Raul Aguirre hadn't been in a gang. He didn't have any tattoos. And after school, he worked at Taco Bell to help pay the rent on his family's apartment.
Police, school officials and family said 17-year-old Raul had steered clear of trouble in his working-class Glendale neighborhood and was going to graduate from Herbert Hoover High School next month and join the Marines.
But Raul was killed Friday in a gang-related fight, police said, after being stabbed twice in the heart, twice in the back and clubbed in the head with a tire iron. It started after school at Hoover and ended across the street at a middle school in front of about 40 children.
Although Hoover has been grappling with violence between Latino and Armenian American students for several years, police say this is the first time a student has been killed as a result of those hostilities.
"We've had a reluctance on the part of many people to recognize that this is an issue," said Glendale Police Sgt. Rick Young.
Raul, who wore his Mexican soccer jersey to school to mark Cinco de Mayo, intervened in the Friday fight, police said, and took the side of a Latino teenager who had been jumped by two Armenian American teenagers. The Armenian American boys and the Latino youth were gang members, and the fight erupted after they flashed gang signs, police said.
"Senseless," said Hoover Assistant Principal Sarah O'Reilly. "That's what I keep coming back to--how senseless this was. Raul was a really good kid. Did these boys know they were taking a life?"
The two Armenian American boys, ages 17 and 15, and a 14-year-old girl were booked Friday on suspicion of murder. The 17-year-old is a former Hoover student who had been expelled. None of them knew Raul, authorities said.
It was the second time in two years that a Hoover student had been killed just outside campus, authorities said. The other fatal fight, in September 1998, was between Armenian American teenagers and didn't involve a Latino.
But Hoover students and recent graduates said the 2,800-student school is polarized between the two ethnicities. The groups don't mingle much in the cafeteria or on the yard, they said, and often when there's an argument between a Latino and an Armenian American, more students get involved, splitting along ethnic lines.
"I've known about Armenians fighting Hispanics ever since I was in junior high," said Asin Smith, a 22-year-old who graduated from Hoover four years ago. "It's just part of the culture."
The trouble started Friday at 3:45 p.m. in front of the school as Raul was waiting for a bus to take him to work. The two Armenian American boys pulled up in a car and flashed gang signs at the 17-year-old Latino boy, whom Raul casually knew and who was also waiting at the bus stop, said Sgt. Young.
The two Armenian Americans stepped out of the car and attacked the boy, Young said, adding that Raul jumped in, and the brawl spilled across the street to a sidewalk in front of Toll Middle School.
The 15-year-old Armenian American boy ran back to the car, grabbed a tire iron, and in front of a crowd of 40 middle school and high school students, struck Raul across the face, Young said. Then the 17-year-old stabbed Raul four times with a small knife, leaving him crumpled on the sidewalk.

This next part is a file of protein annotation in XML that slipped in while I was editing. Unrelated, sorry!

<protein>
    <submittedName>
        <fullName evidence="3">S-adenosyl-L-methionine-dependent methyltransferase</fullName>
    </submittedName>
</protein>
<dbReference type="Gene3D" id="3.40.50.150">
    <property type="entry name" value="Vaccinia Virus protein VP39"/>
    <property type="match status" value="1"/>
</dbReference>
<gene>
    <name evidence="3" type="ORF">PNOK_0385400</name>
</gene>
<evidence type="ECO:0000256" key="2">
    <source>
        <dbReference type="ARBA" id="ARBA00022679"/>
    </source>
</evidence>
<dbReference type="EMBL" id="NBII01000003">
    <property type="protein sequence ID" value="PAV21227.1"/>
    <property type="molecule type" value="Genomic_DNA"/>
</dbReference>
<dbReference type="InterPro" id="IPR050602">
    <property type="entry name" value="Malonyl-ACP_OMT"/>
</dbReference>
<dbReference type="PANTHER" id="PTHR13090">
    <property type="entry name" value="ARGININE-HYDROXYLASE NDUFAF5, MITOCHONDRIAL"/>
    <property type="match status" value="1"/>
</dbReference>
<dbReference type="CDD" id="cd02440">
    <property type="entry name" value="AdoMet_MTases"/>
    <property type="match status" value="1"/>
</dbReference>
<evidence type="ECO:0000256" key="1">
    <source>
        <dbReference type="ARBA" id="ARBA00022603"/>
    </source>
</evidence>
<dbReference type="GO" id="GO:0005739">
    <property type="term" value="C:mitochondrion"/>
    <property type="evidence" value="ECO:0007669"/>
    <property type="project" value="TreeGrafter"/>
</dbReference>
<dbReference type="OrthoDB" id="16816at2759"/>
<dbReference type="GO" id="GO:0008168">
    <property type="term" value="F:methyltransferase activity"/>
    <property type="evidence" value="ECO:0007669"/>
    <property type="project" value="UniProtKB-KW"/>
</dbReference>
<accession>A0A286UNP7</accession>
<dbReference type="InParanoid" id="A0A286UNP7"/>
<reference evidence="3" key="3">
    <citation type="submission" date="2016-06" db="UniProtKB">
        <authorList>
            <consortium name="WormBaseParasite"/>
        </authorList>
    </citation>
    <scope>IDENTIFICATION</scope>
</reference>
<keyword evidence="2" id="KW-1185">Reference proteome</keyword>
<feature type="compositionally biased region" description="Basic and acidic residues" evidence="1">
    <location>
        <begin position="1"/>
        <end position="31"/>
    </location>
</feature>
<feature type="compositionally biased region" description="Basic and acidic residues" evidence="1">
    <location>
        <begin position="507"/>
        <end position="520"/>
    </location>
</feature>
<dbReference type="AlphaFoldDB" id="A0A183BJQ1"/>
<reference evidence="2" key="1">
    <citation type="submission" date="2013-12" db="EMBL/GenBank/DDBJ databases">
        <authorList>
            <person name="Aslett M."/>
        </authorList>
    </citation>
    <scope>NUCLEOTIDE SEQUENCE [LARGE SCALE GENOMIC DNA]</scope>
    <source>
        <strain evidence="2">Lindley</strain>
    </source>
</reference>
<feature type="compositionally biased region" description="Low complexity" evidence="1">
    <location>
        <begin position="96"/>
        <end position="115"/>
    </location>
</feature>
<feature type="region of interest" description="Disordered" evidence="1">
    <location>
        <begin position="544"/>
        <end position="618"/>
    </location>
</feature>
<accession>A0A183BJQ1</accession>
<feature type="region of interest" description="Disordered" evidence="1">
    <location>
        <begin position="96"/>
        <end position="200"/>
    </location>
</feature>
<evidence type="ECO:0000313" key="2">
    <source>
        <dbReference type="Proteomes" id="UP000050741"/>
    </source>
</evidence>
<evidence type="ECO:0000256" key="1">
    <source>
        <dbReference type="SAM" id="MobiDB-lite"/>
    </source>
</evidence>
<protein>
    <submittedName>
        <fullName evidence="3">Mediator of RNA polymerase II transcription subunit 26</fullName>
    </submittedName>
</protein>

The Latino teenager, whom police would not identify, ran away, as did the Armenian American boys. Raul was taken to County-USC Medical Center, where he died two hours later. The Armenian American boys and the girl were arrested hours later. The 17-year-old boy is from Glendale and the 15-year-old from North Hollywood. The girl is a Los Angeles resident.
All three were being held at Eastlake Juvenile Hall in Los Angeles.
Herbert Petrosyan, a recent Hoover graduate who is Armenian American, agreed that there are ethnic tensions, but he said it cuts both ways, with Latinos sometimes instigating the violence.
For decades Latinos were the dominant minority in Glendale. But with a massive wave of immigration in the last 20 years, Young said, Armenian Americans have become the new "majority minority" in Glendale, now about 35% of the city's population.
The problem is not just at school. Many newly arrived families live in overcrowded apartments in the southwestern part of the city, and buildings are typically split by race.
"I see [bias] everywhere I go," Young said. "I see hatred projected through little statements and looks."
Frank Quintero, chairman of the Glendale Youth Alliance, said the community should focus on more activities that will bridge the ethnic divide. And he thinks Glendale should come to grips with its gang problem.
"All of the various youth programs need to be focused on kids who are gangbangers," he said.
Glendale Councilman Gus Gomez said the city needs to get involved in healing the rift between Armenian American and Latino youths.
Gomez, who is Latino, said he will ask Councilman Rafi Manoukian, an Armenian American, to join him in leading a citywide effort. "Rafi and I are leaders within our ethnic communities. We need to do something to help improve the level of cultural understanding," Gomez said.
On Saturday afternoon, Raul's family filed slowly out of their one-bedroom apartment--Raul slept on a cot in the living room--and drove to the sidewalk memorial that marks the spot where he was killed. His mother, an office assistant, and his father, who works in a kitchen making frozen pizzas, didn't talk much as they left. Their steps were very slow. Their eyes were glazed with grief. On the sidewalk, there was a cluster of candles, incense, flowers and cards. Leticia Aguirre, Raul's mother, nearly buckled as she approached.
"Why didn't somebody stop this?" she cried.
Leo Reynoso, a 19-year-old cousin of Raul, said this wasn't the first time Armenian American boys had attacked Raul. Two years ago, Raul was jumped by a group of Armenians, Reynoso said, adding: "I've been beaten up too. It's just something you grow up with."